Of our five different accommodations in Puerto Rico, there’s only two we can recommend wholeheartedly. First is the beautiful Airbnb where we stayed in heart of Old San Juan. Located in a former colonial mansion, this one-bedroom apartment oozes with atmosphere, and it’s priced very reasonably. Second is Ulala, a small apartment complex on Culebra that feels almost brand-new with high-quality furnishings and a panoramic view from the patio. (Note: Most accommodations in Puerto Rico do not include breakfast, so having a full kitchen to make our own was a saving grace in both of these properties.)

Final Thoughts

Puerto Rico was expensive! Surprisingly so. That said, we enjoyed our trip there, but it left us with mixed feelings. This island has endured so much over the past decades: a devastating U.S. military presence (toxic cleanup is still ongoing on Vieques), corrupt and inefficient government, and the triple disasters of Covid, 2020 earthquake, and Hurricane Maria. We got the sense that Puerto Rico is struggling for identity, with its unique culture under threat (at times we felt like we could have been in any urbanized U.S. setting, with all the strip malls and fast food chains). That’s borne out by the numbers – at latest count, Puerto Ricans were essentially split 50-50 on the question of becoming a U.S. state or remaining a territory, with only 10% in favor of complete independence. Whatever happens, we wish Puerto Ricans all the best and hope that any decisions will help the island be better prepared for the future.

Next: The Magical Island of Dominica 

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  1. You guys have just inspired my wanderlust! I’ve been kicking around a trip to Puerto Rico and now I’m sold. We spend most of our travel time visiting US national parks – trying to visit all of them – but I think we would love Puerto Rico. Thank you for sharing this wonderful place. I will be saving your post for future reference.

    • John and Susan Pazera Reply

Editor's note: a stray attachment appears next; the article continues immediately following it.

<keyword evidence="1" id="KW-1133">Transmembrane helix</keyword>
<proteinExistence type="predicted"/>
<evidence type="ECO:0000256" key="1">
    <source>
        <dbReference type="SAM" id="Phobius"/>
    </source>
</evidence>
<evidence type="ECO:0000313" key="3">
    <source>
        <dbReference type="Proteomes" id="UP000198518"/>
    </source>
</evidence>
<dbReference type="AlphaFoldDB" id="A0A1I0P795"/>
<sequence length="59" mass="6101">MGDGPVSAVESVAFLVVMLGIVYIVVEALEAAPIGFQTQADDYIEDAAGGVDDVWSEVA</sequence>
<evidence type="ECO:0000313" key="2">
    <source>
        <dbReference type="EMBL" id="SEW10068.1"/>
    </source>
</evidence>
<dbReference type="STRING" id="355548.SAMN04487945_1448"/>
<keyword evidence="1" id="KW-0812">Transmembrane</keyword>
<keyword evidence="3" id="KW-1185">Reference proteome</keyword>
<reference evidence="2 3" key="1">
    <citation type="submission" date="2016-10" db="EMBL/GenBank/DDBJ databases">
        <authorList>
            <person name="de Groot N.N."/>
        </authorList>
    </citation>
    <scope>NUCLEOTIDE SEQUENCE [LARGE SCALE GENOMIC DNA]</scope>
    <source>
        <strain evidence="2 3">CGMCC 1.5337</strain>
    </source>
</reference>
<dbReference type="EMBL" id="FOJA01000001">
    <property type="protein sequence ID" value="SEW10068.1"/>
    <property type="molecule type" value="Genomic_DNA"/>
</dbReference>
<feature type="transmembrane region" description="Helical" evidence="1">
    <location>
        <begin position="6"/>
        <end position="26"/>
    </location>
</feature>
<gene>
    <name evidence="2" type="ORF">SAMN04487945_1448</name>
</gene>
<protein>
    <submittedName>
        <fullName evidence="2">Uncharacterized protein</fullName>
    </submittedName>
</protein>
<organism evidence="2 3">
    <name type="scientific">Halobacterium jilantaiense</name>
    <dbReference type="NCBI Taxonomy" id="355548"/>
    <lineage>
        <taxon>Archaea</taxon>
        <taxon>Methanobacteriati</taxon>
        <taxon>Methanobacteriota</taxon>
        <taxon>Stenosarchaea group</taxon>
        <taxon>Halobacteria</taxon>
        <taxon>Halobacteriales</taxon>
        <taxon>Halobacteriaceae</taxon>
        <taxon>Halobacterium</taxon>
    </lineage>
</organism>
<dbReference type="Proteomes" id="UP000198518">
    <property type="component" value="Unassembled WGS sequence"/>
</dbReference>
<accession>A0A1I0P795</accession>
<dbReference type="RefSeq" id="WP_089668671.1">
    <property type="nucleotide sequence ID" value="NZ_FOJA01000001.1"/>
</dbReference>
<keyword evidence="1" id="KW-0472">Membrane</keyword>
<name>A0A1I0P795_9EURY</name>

Oh, great!! We look forward to reading about your adventures in Puerto Rico 🙂 I know you’ll have a great time there.

    • John and Susan Pazera Reply

      Thanks so much, dear friend! 🙂

  2. Your photos are amazing and your post brings back memories of our sailing life, of course. You had great weather by the looks of it. Ponce is remembered for their rule about our dogs needing muzzles when ashore, so we left again!

    We never made it to Vieques, unfortunately, but Luperon Bay in the Dominican Republic, where we spent five months holed up over hurricane season one year has amazing bioluminescence as well. So cool!

    • John and Susan Pazera Reply

      Thanks, Liesbet! We would have loved to cruise to some of the places you visited on your sailboat. Dominica is our latest. 🙂 Ponce wasn’t our favorite place, but for different reasons. The bio bay made us think of all the times in Mexico and Central America when we could just jump off the stern of our boat at anchor at night, wave our hands around, and see sparks flying off them. Sooo amazing!

  3. Wow – you made Puerto Rico look gorgeous through your stunning photos at every stop! Steven and I have long wanted to visit and had hoped to do so back in 2021 but obviously our plans were scuttled. There are so many places, the colorful steps, the vibrant architecture, that make me want to hop on a plane now and discover what you did.

    • John and Susan Pazera Reply

      Thanks, Annie! Hope you can visit Puerto Rico soon. It’s really special!

  4. This sounds like a complete trip! Old San Juan, a tropical rainforest, pretty beaches, an island getaway, and what seems to be one of the coolest things one can do: seeing bioluminescence up close. When the kayak glides over the water with the neon blue light around it, this scene reminds me of the movie Avatar. So cool!

    • John and Susan Pazera Reply

      Avatar, yes!! Good analogy. It was so tranquil and beautiful. Thanks, Bama – yes, Puerto Rico really does offer a little of everything!